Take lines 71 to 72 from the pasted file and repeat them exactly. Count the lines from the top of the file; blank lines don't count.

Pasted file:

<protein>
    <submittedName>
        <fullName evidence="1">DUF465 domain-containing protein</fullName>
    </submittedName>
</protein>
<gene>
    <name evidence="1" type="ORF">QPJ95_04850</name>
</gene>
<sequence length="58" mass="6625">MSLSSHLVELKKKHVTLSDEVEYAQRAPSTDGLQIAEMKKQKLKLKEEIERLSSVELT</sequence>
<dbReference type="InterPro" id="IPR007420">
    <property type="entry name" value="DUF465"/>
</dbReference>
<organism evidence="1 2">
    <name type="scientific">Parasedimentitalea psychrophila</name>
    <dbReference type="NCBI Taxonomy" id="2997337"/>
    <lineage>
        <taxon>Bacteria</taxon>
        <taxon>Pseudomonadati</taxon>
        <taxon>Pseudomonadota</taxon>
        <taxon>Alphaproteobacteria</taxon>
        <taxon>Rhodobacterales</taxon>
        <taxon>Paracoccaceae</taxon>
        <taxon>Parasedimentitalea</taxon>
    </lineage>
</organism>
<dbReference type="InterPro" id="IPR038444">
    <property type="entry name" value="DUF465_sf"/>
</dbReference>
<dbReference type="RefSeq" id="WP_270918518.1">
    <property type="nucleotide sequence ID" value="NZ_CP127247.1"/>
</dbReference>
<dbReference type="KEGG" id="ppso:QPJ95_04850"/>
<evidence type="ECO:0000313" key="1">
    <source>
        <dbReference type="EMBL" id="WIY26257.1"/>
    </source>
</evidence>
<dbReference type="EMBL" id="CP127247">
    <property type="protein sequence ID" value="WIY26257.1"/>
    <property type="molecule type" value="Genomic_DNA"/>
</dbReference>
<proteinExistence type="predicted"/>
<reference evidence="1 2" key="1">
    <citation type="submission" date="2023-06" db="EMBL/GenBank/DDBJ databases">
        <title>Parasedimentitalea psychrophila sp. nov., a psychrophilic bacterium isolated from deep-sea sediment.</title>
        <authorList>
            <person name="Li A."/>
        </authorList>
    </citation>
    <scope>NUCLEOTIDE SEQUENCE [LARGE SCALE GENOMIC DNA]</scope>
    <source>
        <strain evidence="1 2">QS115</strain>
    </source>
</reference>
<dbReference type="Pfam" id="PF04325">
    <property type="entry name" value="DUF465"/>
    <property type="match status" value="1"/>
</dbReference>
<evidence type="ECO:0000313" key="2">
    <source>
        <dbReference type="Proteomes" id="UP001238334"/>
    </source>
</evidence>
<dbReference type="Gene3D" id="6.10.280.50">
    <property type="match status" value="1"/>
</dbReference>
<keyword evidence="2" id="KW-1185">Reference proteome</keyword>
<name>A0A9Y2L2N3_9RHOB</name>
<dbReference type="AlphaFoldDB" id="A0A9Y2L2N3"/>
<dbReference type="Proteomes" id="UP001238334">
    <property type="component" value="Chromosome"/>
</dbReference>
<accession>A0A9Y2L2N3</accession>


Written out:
    <property type="component" value="Chromosome"/>
</dbReference>